We regularly assess changes in fundamental conditions to help guide near-term asset allocation decisions. The analysis incorporates approximately 30 forward-looking indicators in categories ranging from Credit and Capital Markets to U.S. Economic Conditions and Foreign Conditions. From each category of data, we create three diffusion-style sub-indices that measure the trends in the underlying data. Sustained improvement that is spread across a wide variety of observations will produce index readings above 50 (potentially favoring stocks), while readings below 50 would indicate potential deterioration (potentially favoring bonds). The WCA Fundamental Conditions Index combines the three underlying categories into a single summary measure. This measure can be thought of as a “barometer” for changes in fundamental conditions.

Index Definitions

S&P 500 — The Standard & Poor’s 500 Index is a capitalization-weighted index that is generally considered representative of the U.S. large capitalization market.

S&P Growth & Value Indices — Represents the performance of growth stocks (characterized by higher valuation ratios) compared to value stocks (characterized by lower valuation ratios). Growth and value are considered distinct investment “styles” within equity investing.

Dow Jones Industrial Average — Price-weighted measure of performance for 30 stocks of large, publicly-traded companies in the United States.

Disclosures

The information contained herein has been prepared from sources believed to be reliable but is not guaranteed by us and is not a complete summary or statement of all available data, nor is it considered an offer to buy or sell any securities referred to herein. Opinions expressed are subject to change without notice and do not take into account the particular investment objectives, financial situation, or needs of individual investors. There is no guarantee that the figures or opinions forecasted in this report will be realized or achieved. Employees of Stifel, Nicolaus & Company, Incorporated or its affiliates may, at times, release written or oral commentary, technical analysis, or trading strategies that differ from the opinions expressed within. Past performance is no guarantee of future results. Indices are unmanaged, and you cannot invest directly in an index.

Asset allocation and diversification do not ensure a profit and may not protect against loss. There are special considerations associated with international investing, including the risk of currency fluctuations and political and economic events. Investing in emerging markets may involve greater risk and volatility than investing in more developed countries. Due to their narrow focus, sector-based investments typically exhibit greater volatility. Small-company stocks are typically more volatile and carry additional risks since smaller companies generally are not as well established as larger companies. Property values can fall due to environmental, economic, or other reasons, and changes in interest rates can negatively impact the performance of real estate companies. When investing in bonds, it is important to note that as interest rates rise, bond prices will fall. High-yield bonds have greater credit risk than higher-quality bonds. The risk of loss in trading commodities and futures can be substantial. You should therefore carefully consider whether such trading is suitable for you in light of your financial condition. The high degree of leverage that is often obtainable in commodity trading can work against you as well as for you. The use of leverage can lead to large losses as well as gains. Changes in market conditions or a company’s financial condition may impact a company’s ability to continue to pay dividends, and companies may also choose to discontinue dividend payments.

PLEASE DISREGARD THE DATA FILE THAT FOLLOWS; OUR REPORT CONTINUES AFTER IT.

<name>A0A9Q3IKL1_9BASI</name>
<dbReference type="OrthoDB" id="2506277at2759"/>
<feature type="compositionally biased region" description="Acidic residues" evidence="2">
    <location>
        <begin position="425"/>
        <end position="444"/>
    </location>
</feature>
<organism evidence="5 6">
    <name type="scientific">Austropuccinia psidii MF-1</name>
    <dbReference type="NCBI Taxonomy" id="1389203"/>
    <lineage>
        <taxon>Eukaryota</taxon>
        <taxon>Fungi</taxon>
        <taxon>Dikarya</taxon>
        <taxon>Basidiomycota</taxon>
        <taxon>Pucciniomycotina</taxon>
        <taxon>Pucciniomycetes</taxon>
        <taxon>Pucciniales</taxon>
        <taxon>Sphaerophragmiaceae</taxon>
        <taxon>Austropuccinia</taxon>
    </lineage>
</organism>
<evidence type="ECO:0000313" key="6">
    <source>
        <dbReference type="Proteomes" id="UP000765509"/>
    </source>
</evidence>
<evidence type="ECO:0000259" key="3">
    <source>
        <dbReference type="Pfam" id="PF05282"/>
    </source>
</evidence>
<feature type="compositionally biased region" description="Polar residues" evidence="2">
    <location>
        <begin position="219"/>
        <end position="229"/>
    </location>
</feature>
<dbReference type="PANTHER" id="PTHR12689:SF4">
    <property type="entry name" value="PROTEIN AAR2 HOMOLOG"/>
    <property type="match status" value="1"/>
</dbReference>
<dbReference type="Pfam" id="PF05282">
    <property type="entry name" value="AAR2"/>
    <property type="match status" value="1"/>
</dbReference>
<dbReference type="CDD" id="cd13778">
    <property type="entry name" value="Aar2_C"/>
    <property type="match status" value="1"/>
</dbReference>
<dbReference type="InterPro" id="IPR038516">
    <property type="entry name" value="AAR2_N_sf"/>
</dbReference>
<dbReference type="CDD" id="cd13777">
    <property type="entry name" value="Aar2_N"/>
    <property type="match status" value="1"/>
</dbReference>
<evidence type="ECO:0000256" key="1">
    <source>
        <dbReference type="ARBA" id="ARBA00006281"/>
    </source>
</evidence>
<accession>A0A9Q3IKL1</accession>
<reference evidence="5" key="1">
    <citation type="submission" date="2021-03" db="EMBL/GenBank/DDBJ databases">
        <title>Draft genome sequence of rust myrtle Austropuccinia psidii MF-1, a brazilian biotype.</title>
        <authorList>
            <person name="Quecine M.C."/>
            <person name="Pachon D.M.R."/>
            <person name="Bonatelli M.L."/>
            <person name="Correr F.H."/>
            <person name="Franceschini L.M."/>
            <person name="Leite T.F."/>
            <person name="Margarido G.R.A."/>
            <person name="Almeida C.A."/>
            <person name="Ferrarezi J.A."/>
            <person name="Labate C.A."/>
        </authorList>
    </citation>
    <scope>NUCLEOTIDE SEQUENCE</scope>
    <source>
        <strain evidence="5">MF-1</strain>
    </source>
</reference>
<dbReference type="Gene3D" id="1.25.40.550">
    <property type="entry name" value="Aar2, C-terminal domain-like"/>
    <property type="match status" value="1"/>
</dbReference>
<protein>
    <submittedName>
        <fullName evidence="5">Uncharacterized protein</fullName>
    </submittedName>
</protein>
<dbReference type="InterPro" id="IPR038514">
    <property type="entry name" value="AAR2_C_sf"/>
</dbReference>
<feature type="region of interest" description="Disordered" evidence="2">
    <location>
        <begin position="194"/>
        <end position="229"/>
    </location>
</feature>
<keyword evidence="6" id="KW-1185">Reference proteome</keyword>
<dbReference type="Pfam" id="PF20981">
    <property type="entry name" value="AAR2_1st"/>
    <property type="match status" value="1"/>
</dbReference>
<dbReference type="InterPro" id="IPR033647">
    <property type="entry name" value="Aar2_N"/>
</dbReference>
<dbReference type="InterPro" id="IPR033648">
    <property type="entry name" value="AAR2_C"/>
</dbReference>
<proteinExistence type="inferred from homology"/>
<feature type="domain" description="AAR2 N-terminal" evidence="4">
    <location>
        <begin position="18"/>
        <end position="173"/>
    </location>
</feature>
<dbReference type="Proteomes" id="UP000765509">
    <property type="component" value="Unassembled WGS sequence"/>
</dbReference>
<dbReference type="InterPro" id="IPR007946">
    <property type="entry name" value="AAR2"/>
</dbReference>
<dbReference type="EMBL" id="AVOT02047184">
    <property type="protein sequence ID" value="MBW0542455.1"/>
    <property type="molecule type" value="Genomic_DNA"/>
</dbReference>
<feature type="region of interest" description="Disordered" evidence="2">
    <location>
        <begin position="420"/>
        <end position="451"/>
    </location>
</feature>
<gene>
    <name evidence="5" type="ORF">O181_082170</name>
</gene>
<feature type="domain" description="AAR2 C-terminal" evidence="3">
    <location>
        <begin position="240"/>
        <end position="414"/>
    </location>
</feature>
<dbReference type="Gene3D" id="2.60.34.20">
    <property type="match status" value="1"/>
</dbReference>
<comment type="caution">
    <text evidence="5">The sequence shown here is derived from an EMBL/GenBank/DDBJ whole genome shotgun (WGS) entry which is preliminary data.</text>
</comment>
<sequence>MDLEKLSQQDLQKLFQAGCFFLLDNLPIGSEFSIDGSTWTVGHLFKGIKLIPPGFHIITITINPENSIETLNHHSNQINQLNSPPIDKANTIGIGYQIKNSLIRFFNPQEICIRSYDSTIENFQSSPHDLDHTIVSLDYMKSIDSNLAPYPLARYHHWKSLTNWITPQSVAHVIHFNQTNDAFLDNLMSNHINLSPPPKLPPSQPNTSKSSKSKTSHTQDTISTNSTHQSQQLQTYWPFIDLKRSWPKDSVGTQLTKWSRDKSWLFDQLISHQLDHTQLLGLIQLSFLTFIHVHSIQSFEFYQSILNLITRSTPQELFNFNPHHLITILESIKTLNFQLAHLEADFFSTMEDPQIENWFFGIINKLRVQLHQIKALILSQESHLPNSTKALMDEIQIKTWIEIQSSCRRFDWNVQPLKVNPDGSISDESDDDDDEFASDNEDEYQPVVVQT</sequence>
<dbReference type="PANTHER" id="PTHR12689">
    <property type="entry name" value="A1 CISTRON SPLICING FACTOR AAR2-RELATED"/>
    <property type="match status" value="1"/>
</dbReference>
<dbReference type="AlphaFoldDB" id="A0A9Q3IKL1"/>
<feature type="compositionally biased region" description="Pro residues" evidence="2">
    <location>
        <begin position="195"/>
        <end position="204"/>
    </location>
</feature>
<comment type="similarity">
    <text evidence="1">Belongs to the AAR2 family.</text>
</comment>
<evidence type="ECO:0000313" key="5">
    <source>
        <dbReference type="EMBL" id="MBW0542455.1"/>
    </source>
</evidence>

All investments involve risk, including loss of principal, and there is no guarantee that investment objectives will be met. It is important to review your investment objectives, risk tolerance, and liquidity needs before choosing an investment style or manager. Equity investments are subject generally to market, market sector, market liquidity, issuer, and investment style risks, among other factors to varying degrees. Fixed Income investments are subject to market, market liquidity, issuer, investment style, interest rate, credit quality, and call risks, among other factors to varying degrees.

This commentary often expresses opinions about the direction of market, investment sector, and other trends. The opinions should not be considered predictions of future results. The information contained in this report is based on sources believed to be reliable, but is not guaranteed and not necessarily complete.

The securities discussed in this material were selected due to recent changes in the strategies. This selection criterion is not based on any measurement of performance of the underlying security.

Washington Crossing Advisors, LLC is a wholly-owned subsidiary and affiliated SEC Registered Investment Adviser of Stifel Financial Corp (NYSE: SF). Registration with the SEC implies no level of sophistication in investment management.